Come and chat to PAT BARKER, about her stellar writing career, her award-winning trilogies and her latest novel, NOONDAY, our April Book of the Month, on Weds 27 April, 9-10pm(78 Posts)
Pat Barker is one of Britain's most respected and best-loved novelists. Her epic trilogy about the First World War began with the astonishingly powerful Regeneration, followed by The Eye in the Door (winner of the Guardian Prize) and The Ghost Road (winner of the Booker Prize). As definitive, detailed and deeply felt as that series, her new trilogy is equally classic. Following a group of artists who meet at the Slade during WW1, Noonday is the final part of the story (though easily also a stand-alone novel) that began with Life Class and Toby's Room. Struggling in the thick of the Blitz, Elinor is unable to paint, out all night driving ambulances while her husband Paul is dragging bodies out of rubble. Their friend Kit Neville is trapped in a paper-pushing job at the Ministry of Information, frustrated that Paul’s artistic reputation has overtaken his own, and aware of his long-buried feelings for Elinor. As the blackout darkness befuddles and confuses, and as their exhaustion warps and distorts perception, their relationships become blurred. The book is vividly atmospheric, immersed in a traumatised London and the effects of the sustained attacks. It is her expert psychological insight, however, those fleeting moments of fear or connection or compassion, that make Barker a truly outstanding novelist.
You can find out more on our book of the month page, plus get an insight into Pat Barker's own relationship to London, her childhood and kickstarting her writing career in this fascinating interview with Alex Clark in the Guardian.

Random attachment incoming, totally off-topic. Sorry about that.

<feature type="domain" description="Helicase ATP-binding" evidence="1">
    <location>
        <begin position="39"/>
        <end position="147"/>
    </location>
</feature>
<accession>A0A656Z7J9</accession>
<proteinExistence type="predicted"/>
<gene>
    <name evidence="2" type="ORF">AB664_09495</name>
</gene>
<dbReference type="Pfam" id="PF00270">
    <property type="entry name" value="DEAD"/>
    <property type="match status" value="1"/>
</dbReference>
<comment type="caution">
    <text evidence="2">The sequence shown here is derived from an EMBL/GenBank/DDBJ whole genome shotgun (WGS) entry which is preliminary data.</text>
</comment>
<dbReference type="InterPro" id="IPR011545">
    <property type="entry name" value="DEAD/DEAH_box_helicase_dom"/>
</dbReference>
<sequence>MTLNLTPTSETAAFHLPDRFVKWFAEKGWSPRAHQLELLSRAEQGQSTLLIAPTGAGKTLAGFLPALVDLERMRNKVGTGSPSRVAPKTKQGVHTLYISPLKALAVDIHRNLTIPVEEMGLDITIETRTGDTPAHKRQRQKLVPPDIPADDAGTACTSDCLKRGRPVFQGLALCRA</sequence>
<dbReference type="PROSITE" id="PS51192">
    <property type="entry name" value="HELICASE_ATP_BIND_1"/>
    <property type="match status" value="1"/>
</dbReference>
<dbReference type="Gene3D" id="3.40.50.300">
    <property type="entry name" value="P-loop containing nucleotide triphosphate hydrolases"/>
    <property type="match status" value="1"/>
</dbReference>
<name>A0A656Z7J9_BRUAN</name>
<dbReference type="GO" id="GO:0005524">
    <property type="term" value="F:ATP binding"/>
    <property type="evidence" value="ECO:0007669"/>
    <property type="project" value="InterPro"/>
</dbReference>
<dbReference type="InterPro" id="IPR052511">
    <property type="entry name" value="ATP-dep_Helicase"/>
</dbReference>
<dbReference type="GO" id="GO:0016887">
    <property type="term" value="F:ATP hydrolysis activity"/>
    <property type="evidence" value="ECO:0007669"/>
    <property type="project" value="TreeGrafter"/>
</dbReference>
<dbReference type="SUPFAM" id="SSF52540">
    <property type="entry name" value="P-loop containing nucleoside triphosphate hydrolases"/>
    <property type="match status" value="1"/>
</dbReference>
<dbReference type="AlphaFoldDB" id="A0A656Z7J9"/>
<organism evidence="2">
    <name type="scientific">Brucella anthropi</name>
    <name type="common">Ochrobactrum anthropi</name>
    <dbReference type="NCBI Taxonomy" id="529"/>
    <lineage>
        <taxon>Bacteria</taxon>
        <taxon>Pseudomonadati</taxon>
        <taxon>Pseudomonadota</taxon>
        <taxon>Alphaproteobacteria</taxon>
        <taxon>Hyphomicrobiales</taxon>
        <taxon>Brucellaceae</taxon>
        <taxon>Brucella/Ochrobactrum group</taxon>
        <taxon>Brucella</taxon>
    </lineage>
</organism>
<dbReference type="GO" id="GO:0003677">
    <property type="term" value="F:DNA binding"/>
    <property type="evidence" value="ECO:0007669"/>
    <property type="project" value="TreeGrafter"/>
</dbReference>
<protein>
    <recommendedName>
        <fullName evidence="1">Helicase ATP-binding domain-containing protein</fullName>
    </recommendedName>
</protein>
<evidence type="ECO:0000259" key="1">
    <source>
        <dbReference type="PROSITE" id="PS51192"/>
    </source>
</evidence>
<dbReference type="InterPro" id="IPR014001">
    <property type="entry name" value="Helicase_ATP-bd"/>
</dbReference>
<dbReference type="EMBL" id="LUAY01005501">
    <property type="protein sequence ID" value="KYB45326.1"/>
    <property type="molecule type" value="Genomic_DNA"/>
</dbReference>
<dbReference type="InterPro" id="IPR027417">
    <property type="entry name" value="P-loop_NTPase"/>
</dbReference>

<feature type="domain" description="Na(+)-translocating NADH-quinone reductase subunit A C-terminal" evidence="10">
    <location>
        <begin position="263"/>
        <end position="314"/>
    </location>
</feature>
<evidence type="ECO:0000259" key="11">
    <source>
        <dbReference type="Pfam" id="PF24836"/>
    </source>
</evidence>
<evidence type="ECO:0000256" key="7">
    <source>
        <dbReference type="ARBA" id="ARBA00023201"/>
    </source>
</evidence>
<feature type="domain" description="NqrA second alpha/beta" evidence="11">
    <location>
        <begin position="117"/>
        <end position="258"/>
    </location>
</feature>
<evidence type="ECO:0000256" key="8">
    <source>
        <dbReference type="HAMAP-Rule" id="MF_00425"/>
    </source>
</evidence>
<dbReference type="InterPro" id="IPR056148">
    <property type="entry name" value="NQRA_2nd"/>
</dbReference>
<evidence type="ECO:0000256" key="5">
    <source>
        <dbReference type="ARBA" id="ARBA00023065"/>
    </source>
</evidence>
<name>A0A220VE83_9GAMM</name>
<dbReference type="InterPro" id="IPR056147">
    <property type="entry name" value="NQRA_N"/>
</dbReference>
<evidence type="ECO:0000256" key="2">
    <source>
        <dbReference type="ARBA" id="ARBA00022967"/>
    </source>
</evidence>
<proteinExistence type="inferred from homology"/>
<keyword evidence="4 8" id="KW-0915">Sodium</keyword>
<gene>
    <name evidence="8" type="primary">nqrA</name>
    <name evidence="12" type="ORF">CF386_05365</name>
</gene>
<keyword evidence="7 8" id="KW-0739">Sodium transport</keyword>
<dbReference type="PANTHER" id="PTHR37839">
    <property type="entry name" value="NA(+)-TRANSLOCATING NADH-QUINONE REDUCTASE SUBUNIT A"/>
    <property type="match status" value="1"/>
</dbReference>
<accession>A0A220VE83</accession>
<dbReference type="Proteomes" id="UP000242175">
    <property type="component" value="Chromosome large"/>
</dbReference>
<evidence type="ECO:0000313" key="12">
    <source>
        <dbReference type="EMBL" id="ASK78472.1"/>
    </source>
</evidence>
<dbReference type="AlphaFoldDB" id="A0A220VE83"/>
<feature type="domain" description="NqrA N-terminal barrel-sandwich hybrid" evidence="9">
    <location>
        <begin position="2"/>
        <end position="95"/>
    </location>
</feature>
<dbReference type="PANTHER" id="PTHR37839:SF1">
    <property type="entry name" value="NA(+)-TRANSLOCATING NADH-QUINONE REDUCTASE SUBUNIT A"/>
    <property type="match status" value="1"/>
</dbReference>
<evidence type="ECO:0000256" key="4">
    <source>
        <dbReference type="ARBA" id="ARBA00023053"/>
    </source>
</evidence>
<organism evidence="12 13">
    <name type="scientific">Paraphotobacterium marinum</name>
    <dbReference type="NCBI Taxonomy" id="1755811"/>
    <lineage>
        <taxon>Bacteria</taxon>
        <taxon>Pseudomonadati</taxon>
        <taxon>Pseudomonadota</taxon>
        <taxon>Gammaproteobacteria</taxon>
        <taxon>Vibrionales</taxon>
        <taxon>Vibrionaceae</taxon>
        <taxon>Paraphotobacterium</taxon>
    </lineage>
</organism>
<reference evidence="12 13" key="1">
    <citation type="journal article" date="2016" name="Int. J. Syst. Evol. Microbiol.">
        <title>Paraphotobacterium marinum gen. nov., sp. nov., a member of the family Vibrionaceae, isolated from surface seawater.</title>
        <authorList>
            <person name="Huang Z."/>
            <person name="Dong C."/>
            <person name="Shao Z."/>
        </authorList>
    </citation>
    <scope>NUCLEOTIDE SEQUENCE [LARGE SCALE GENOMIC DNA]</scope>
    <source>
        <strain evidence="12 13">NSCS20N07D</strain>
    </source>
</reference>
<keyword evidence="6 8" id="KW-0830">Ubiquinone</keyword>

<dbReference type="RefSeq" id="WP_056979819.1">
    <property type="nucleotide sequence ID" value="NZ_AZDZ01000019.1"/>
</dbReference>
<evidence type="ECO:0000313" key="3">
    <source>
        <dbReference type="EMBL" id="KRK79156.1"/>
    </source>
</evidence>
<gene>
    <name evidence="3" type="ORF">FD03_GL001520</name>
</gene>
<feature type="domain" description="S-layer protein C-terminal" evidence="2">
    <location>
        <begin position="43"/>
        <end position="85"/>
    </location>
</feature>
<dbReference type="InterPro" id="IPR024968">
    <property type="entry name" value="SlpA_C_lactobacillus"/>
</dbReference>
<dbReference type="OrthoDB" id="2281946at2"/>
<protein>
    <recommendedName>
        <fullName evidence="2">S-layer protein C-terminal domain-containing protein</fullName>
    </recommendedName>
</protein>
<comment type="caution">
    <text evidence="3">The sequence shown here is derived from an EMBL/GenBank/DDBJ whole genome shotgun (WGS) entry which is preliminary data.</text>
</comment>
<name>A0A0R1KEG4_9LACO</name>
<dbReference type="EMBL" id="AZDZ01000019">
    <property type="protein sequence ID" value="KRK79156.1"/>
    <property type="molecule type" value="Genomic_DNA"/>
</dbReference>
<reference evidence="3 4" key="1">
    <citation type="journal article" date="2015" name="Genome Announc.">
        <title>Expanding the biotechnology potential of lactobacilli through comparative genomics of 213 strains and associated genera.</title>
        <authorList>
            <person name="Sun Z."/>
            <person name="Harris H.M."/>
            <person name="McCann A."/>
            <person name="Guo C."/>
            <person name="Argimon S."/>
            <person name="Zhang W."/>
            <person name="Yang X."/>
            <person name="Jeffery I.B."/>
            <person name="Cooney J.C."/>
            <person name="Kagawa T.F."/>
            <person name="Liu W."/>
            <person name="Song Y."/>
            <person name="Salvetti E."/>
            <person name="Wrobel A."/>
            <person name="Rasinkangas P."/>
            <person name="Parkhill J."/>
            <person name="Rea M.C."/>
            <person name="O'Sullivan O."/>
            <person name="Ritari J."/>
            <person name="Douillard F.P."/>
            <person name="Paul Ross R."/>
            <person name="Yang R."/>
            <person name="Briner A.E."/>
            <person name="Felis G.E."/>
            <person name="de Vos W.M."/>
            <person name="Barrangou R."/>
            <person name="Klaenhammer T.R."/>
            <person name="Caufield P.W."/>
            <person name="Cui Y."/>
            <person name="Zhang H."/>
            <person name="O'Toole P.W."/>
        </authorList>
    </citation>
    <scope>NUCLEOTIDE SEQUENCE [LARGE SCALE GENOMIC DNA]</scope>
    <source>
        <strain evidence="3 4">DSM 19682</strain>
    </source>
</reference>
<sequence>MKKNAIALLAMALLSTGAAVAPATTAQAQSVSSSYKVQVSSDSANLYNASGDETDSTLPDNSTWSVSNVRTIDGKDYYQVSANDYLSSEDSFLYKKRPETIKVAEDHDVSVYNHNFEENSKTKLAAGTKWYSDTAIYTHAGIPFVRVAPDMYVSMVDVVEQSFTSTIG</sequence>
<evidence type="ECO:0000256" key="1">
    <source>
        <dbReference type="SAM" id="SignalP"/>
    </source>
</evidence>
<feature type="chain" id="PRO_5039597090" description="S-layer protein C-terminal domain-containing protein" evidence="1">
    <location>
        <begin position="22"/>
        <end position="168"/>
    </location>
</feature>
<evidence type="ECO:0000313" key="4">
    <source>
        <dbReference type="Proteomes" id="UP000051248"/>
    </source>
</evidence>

Penguin have 50 copies of Noonday to give to Mumsnetters: to claim your copy please fill in your details on the book of the month page. We’ll post on the thread when all the copies have gone. If you’re not lucky enough to bag one of those, you can always get a Kindle edition or paperback copy here
*We are honoured, thrilled and delighted that Pat will be joining us to answer your questions about Noonday, all her previous award-winning novels and her fascinating career on
Wednesday 27 April, 9-10pm. Please feel free to discuss the book here throughout the month and then come and meet Pat on the night, and ask her a question or simply tell her what you think of her books. It’ll be a particularly special chat, very much hope you can make it…*
Hi, is this where we apply for a free copy? I can't seem to use the link from the book club newsletter!
The link in the book club e mail for a free copy does not work
Another message to say the link doesn't work - I love Pat Barker and have read all of her books. Wonderful!
Sorry about that! Thanks for letting us know. The link should now be working!
The giveaway is now closed and those who have been allocated books will be notified by the end of the day. If you haven't been selected, do buy a copy of Noonday (paperback is out on 7 April). Or if you have time read this brilliant trilogy: Life Class and Toby's Room ahead of the webchat which has now been confirmed for 27 April between 9 and 10pm.
many thanks for sending me this book I really look forward to reading it when I have finished the one I am now reading...it looks so interesting and about a period in time that I find captivating.... I will come back again with more thoughts after reading it.